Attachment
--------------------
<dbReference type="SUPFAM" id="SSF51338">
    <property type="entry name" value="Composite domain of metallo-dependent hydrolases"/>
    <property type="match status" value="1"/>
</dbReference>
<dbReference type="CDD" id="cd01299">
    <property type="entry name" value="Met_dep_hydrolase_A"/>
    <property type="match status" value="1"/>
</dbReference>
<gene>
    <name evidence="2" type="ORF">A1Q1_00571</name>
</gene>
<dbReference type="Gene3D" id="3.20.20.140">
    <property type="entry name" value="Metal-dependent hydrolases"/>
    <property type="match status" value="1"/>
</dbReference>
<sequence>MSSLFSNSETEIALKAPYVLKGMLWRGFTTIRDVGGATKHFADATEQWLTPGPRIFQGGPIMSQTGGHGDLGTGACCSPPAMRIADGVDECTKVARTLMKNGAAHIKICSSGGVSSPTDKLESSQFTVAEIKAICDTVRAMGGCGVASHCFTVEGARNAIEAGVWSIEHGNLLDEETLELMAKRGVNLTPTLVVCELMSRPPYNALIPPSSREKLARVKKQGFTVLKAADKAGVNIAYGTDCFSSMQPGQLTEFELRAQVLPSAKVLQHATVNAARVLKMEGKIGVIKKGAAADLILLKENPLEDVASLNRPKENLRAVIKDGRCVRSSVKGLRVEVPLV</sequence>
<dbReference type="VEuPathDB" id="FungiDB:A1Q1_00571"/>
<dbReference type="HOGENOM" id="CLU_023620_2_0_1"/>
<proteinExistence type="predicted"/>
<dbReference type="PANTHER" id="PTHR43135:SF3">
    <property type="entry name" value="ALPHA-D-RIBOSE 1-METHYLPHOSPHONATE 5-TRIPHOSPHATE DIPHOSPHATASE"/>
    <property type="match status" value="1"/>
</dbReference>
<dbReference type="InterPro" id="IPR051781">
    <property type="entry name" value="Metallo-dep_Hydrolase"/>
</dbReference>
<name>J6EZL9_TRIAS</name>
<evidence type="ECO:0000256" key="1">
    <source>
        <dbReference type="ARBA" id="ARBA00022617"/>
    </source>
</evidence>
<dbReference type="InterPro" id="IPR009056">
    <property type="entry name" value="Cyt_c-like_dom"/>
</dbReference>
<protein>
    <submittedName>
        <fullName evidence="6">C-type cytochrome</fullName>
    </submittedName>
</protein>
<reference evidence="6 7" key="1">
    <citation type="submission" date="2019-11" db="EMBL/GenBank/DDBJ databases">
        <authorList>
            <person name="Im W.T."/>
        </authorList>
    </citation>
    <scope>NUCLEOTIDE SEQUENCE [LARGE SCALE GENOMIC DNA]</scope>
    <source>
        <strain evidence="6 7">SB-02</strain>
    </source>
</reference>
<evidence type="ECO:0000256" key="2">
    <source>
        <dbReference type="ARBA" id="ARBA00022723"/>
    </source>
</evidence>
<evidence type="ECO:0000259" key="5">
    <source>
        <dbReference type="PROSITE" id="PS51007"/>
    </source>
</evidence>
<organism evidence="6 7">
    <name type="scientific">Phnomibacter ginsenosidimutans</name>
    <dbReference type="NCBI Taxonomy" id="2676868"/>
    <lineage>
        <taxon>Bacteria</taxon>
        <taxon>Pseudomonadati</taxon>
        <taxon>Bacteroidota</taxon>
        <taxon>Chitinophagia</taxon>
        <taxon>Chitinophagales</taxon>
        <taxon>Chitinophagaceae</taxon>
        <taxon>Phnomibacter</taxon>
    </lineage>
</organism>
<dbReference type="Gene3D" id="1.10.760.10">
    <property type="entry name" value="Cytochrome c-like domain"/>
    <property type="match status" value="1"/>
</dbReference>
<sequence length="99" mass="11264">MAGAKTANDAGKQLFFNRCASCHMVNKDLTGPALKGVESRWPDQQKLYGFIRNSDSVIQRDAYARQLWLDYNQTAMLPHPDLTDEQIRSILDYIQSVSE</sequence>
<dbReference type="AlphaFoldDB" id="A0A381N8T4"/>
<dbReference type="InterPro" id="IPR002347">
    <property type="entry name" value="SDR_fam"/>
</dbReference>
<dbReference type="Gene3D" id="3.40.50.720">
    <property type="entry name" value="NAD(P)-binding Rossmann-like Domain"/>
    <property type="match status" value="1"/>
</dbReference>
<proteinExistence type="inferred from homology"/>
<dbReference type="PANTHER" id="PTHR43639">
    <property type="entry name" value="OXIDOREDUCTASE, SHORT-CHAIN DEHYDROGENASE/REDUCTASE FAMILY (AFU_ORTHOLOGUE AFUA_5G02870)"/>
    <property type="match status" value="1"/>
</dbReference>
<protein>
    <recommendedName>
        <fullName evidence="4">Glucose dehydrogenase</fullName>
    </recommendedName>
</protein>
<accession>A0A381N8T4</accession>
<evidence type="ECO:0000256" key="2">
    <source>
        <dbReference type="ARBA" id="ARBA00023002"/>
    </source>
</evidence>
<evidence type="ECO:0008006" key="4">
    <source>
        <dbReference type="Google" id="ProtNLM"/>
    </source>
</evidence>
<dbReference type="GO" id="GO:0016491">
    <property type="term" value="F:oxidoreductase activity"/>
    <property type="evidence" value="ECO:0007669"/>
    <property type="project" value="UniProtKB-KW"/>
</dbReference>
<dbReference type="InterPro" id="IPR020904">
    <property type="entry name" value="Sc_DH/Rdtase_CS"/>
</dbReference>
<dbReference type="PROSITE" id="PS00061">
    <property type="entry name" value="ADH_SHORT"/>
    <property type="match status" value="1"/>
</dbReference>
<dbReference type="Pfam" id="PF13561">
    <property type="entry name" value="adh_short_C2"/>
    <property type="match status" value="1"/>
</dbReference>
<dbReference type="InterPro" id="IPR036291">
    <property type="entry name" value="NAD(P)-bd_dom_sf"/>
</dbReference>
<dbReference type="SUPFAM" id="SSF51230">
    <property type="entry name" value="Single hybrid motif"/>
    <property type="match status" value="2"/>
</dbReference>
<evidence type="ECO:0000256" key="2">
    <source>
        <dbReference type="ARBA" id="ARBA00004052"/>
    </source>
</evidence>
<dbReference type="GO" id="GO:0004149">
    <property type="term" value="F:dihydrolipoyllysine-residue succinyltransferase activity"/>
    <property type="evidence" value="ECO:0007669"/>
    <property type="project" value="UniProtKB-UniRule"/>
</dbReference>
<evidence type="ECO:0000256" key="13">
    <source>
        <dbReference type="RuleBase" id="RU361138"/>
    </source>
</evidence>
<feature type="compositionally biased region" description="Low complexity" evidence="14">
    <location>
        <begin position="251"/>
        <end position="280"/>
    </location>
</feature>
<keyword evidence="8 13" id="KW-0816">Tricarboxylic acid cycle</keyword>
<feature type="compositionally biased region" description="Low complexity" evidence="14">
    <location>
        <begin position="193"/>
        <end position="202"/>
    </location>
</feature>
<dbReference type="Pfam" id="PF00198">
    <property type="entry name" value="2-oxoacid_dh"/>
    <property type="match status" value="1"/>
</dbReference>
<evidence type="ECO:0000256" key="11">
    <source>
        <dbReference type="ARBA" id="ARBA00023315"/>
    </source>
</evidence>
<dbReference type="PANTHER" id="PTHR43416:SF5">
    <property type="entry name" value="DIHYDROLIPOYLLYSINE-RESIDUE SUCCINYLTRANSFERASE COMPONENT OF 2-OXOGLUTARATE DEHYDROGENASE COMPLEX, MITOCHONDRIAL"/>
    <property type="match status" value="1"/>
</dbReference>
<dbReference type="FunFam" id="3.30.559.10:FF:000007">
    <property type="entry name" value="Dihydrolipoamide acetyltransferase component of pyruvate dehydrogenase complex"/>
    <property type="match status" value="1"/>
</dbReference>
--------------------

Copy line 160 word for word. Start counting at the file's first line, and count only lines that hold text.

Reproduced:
<dbReference type="Pfam" id="PF00198">